Two chemistry students had the chance to perform experiments at Oak Ridge National Laboratory, a science and energy lab in rural Tennessee originally built for the Manhattan Project in an effort to develop the atomic bomb during World War II.
Undergraduates Jose Gonzalez Jimenez and Daniel Sandoval, under the guidance of their research adviser Allyson Fry-Petit, assistant professor of chemistry and biochemistry, recently conducted cutting-edge science experiments at the U.S. Department of Energy lab. The researchers’ work is helping to advance Fry-Petit’s faculty-student research project on how oxygen moves through solid materials, known as oxygen transport membranes.
This research with her students, including their work at the national lab, is supported by a grant from the American Chemical Society Petroleum Research Fund.
“This experiment allowed us to study the separation of oxygen from air for a variety of applications, including for use in medical applications, steel and petroleum refining and alternative fuel cells,” said Fry-Petit, who first visited the lab as a graduate student. Petroleum refining not only requires a great deal of oxygen, it’s a difficult and expensive process, she noted.
“The petroleum industry is interested in this technology since it could drive down the costs of current energy generation, while creating greener energy alternatives,” added Fry-Petit, who serves on the national lab’s executive committee that represents scientists who use the large-scale neutron facilities.
Working alongside the lab’s scientists and using high-tech instruments was a rare opportunity — since few undergraduates are invited to work at the lab and use the special instrument called POWGEN, a neutron powder diffractometer, Fry-Petit said. This instrument scans and collects neutron diffraction data, which when coupled with the instrument configuration used, performed a one-of-kind experiment, she added.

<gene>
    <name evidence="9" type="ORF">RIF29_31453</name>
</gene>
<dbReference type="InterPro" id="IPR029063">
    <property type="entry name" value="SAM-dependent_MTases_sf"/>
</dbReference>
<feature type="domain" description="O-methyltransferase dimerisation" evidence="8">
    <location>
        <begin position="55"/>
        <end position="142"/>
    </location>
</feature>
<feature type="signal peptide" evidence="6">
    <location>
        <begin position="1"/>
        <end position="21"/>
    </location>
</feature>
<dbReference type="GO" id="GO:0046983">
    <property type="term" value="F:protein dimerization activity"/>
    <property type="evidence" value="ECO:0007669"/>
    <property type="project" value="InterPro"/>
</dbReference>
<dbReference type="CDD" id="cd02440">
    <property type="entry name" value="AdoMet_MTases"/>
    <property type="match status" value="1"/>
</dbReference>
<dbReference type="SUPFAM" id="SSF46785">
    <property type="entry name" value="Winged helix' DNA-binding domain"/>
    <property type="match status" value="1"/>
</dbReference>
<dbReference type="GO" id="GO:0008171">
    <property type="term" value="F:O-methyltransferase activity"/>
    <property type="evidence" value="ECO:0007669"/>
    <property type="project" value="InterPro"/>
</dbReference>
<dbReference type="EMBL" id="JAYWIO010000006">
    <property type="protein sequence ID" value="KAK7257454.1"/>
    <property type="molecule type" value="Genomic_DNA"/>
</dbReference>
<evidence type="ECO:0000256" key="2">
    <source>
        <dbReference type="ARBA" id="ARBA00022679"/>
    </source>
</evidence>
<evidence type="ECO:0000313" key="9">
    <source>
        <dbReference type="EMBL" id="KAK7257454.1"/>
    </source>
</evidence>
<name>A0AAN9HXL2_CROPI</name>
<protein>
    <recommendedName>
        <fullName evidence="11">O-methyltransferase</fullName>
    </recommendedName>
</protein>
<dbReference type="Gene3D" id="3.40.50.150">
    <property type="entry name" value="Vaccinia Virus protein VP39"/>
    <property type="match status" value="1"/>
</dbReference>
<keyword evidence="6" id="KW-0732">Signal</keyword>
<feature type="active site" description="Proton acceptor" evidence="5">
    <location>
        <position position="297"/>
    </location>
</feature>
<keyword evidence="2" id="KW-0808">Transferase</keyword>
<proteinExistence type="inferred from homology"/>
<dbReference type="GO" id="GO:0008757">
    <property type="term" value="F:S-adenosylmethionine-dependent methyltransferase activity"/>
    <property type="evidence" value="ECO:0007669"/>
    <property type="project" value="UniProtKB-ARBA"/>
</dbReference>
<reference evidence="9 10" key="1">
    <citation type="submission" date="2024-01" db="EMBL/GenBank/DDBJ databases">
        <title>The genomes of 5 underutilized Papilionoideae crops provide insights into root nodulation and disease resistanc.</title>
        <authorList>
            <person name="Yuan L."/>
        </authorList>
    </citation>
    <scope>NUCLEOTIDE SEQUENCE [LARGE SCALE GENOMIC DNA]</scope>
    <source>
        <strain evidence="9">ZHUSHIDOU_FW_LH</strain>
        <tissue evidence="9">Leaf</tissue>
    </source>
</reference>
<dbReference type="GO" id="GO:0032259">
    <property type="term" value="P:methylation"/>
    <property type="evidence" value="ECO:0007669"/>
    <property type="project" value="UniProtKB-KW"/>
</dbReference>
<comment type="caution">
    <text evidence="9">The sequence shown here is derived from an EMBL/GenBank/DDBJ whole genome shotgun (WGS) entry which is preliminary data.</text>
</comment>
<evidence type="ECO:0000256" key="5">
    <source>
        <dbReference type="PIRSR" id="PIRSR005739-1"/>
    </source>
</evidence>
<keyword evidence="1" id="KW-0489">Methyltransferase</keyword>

“Using neutrons — fundamental particles that make up all atoms — to probe the arrangement of atoms in solids has revolutionized how chemists design new materials that impact our daily lives,” Fry-Petit pointed out.
To perform the experiments, chemical samples prepared in Fry-Petit’s campus lab were placed in tiny glass tubes that allowed the amount of oxygen in the air around the sample to be controlled, then the tubes were placed inside the neutron diffractometer. Data collection proceeded 24 hours a day over four days. This experiment allowed the researchers to observe oxygen in the presence of heavy metals, Jimenez explained.
Back in her CSUF lab, Fry-Petit and her students are now analyzing the large amount of data they collected at the national lab. She also plans to return to the eastern Tennessee lab, located near Knoxville, with more students to continue work on the ongoing research project.
Jimenez, who aspires to become an inorganic chemist, a branch of chemistry that often includes studying metals, relayed that working in the lab was an eye-opening experience: “Getting to go to the national lab was a great-stepping stone and was incredibly rewarding.”
For Sandoval, who plans a research career in industry, the experience helped him sharpen his lab skills, including how to perform quantitative analysis of data focused on a material’s chemical components, as well as what specific questions to ask when conducting such high-level experiments.
“I was surprised at the number of scientists it takes to maintain and operate just one instrument,” Sandoval added. He also is working on a separate research project in Fry-Petit’s lab to develop safer, non-flammable solid-state batteries to create electricity for vehicles or batteries for laptops.
While at the lab, the students, both the first in their families to attend college and who are considering pursuing doctorates, toured a nuclear reactor and talked to scientists about their journeys in science, as well as potential careers.
“I see a lot of promise in Jose and Daniel in their ability to do high-level research,” Fry-Petit said. “An experience like this broadens their horizon on the breadth of topics they can study and they’re able to envision a career at a scientific facility. I’m excited to see the impact it has on their scientific careers.”